Angry Birds Playground isn’t about slides and swings (although some of those exist too). Angry Birds Playground is a new educational programme from the games’ developer Rovio, which has just been announced today.
It’s described as “a learning programme for 3 to 8-year-olds based on the Finnish National Curriculum for kindergarten”, with CERN, the European Organization for Nuclear Research (of Large Hadron Collider fame) its first partner.
The pair are planning to work on “ways of developing amazing learning resources” – we’re betting apps will form part of that – and showcased the potential at the Frankfurt Book Fair today with an interactive demo of the particle accelerator, using Angry Birds (pictured).
“Modern physics has been around for 100 years, but it’s still a mystery to many people. Working together with Rovio, we can teach kids quantum physics by making it fun and easy to understand,” says CERN’s Rolf Landua in a statement.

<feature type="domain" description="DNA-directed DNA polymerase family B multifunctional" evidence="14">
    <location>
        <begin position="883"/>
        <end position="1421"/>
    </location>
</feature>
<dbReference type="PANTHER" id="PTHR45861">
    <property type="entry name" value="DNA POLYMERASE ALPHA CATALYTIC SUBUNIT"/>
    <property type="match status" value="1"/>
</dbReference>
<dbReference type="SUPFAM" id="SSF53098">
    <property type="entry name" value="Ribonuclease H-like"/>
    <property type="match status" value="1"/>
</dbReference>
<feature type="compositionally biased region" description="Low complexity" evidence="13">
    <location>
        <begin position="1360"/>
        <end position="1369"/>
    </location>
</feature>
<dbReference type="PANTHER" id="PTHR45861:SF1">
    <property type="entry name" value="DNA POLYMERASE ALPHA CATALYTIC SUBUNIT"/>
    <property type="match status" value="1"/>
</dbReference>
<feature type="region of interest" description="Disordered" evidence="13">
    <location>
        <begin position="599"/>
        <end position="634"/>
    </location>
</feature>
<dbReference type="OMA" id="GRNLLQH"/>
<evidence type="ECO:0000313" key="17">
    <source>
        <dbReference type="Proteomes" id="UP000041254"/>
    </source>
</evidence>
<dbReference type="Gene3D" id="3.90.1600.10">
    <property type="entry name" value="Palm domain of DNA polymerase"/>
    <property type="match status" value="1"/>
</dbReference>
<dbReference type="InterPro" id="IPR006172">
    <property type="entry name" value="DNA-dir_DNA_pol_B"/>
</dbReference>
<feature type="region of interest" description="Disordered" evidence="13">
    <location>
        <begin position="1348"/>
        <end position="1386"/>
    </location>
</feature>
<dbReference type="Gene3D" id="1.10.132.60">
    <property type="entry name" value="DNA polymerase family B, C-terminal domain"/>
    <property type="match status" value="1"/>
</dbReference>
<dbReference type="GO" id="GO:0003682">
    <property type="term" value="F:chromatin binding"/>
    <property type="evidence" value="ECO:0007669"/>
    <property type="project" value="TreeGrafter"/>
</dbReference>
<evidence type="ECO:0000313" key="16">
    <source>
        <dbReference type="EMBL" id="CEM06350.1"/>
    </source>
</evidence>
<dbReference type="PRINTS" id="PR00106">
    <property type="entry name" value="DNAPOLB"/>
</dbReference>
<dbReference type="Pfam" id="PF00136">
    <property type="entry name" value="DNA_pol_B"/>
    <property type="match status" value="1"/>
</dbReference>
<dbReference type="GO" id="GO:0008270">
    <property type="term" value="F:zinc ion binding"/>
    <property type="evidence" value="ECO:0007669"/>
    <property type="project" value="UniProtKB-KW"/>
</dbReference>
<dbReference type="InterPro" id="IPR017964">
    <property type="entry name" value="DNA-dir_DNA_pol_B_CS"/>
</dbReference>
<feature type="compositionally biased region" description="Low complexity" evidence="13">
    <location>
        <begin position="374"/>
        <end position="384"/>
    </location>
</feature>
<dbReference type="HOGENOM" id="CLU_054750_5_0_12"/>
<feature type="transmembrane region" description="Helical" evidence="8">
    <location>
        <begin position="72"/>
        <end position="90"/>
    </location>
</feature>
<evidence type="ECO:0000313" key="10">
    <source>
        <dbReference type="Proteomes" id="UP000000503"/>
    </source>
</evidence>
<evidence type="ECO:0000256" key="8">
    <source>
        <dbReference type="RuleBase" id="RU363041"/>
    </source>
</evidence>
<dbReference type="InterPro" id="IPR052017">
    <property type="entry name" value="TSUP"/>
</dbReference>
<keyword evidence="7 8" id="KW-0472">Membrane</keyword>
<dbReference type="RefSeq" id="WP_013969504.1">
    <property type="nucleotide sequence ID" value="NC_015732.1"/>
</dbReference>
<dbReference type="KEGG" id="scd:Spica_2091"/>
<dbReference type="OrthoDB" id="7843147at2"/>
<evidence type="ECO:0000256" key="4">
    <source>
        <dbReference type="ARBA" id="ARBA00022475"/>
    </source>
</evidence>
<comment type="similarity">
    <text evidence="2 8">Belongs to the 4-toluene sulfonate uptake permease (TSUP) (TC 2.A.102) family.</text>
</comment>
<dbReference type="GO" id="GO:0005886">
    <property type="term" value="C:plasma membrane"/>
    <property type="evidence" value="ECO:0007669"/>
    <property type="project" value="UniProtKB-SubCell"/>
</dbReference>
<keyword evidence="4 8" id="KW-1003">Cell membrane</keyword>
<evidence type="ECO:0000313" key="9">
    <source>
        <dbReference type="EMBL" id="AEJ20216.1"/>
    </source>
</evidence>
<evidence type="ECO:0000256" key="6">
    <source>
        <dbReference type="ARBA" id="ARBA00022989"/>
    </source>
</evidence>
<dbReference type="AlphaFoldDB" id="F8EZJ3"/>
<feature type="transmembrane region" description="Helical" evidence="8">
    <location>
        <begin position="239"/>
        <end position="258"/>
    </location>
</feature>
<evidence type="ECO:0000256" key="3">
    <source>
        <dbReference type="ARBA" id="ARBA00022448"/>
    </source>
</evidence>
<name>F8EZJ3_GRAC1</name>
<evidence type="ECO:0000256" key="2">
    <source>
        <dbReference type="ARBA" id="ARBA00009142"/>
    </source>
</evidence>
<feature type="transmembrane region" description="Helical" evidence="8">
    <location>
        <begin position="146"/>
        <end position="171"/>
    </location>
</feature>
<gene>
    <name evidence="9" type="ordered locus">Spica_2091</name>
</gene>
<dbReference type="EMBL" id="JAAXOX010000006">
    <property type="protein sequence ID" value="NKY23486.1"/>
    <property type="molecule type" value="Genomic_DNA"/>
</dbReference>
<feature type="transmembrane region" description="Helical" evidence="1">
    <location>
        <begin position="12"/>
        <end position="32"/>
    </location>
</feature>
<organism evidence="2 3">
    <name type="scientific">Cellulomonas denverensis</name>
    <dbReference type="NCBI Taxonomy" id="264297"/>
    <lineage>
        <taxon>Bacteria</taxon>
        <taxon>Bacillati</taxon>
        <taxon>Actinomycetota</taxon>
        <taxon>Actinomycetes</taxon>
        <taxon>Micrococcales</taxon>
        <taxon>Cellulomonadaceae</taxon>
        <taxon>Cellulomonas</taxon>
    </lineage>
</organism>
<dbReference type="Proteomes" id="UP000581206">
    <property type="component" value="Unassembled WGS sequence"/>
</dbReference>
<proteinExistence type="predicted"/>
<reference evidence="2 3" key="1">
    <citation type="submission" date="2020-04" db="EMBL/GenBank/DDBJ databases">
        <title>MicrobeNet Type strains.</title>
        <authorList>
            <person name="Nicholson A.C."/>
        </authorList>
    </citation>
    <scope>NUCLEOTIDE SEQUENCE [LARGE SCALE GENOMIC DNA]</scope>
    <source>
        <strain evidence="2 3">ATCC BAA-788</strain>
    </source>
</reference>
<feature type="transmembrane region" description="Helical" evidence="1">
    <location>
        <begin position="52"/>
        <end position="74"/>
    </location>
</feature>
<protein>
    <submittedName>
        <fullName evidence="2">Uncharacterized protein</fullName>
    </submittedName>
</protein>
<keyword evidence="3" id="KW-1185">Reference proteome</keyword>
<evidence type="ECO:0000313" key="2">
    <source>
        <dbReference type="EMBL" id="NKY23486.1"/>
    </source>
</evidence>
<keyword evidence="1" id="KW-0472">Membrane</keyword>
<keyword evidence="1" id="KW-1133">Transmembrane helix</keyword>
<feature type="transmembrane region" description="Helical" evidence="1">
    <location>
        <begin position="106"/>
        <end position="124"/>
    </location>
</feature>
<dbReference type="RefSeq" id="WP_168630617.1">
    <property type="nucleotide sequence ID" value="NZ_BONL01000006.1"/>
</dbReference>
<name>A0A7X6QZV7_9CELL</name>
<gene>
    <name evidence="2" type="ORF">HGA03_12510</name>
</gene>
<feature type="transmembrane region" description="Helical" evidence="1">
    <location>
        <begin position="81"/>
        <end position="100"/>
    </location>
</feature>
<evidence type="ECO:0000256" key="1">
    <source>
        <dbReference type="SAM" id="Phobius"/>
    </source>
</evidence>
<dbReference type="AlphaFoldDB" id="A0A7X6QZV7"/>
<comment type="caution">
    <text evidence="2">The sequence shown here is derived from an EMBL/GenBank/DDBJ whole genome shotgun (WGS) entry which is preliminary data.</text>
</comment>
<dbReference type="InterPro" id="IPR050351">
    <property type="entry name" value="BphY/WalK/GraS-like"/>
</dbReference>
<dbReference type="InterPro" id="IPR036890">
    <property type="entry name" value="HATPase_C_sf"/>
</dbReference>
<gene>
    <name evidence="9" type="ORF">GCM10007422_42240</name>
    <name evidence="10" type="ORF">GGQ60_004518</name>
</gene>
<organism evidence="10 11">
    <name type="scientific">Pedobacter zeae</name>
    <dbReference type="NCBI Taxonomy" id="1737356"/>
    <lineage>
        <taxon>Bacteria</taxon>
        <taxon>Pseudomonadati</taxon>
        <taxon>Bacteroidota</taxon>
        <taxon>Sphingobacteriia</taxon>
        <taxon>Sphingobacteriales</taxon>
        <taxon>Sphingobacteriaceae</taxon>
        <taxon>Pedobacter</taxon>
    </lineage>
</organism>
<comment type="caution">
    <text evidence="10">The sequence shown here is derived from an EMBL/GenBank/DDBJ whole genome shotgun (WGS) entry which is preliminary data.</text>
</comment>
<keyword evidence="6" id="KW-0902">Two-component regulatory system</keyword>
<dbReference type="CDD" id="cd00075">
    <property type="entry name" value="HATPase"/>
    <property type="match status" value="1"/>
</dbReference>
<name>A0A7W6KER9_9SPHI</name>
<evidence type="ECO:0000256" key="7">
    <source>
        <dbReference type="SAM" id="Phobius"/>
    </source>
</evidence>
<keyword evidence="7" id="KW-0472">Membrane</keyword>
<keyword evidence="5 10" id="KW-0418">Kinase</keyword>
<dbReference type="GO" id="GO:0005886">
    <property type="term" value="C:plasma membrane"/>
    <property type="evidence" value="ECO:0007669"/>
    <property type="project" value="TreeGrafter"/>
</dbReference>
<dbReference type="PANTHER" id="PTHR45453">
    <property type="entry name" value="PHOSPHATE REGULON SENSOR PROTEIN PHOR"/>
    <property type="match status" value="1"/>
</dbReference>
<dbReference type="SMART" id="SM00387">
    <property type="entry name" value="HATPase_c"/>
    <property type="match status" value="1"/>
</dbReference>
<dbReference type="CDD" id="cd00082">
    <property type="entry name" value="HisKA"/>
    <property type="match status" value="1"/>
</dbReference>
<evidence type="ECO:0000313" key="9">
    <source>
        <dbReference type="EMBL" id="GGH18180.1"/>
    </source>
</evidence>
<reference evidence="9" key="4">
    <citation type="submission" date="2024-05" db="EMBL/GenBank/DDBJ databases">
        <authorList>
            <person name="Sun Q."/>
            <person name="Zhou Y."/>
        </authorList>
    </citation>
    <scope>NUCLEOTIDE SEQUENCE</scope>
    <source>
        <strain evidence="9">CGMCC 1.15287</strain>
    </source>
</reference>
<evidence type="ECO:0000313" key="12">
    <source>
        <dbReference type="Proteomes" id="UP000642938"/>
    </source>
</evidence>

“When you’re really interested, you can learn anything. With Playground products, kids can have fun and learn more about physics than they would’ve in the ‘old-fashioned’ style of learning,” says Rovio’s Peter Vesterbacka.
Count us VERY excited about Angry Birds Playground. We’ve seen at first-hand how our children respond to the Angry Birds characters, and with 200 million people playing the games every month, there are plenty of other kids out there who love them (and their pig foes too).
If that fandom can be turned into education, it’s a very powerful thing indeed. We’re looking forward to seeing the first results from Rovio and CERN’s partnership. In the meantime, we’ll have to focus on cooking some eggs…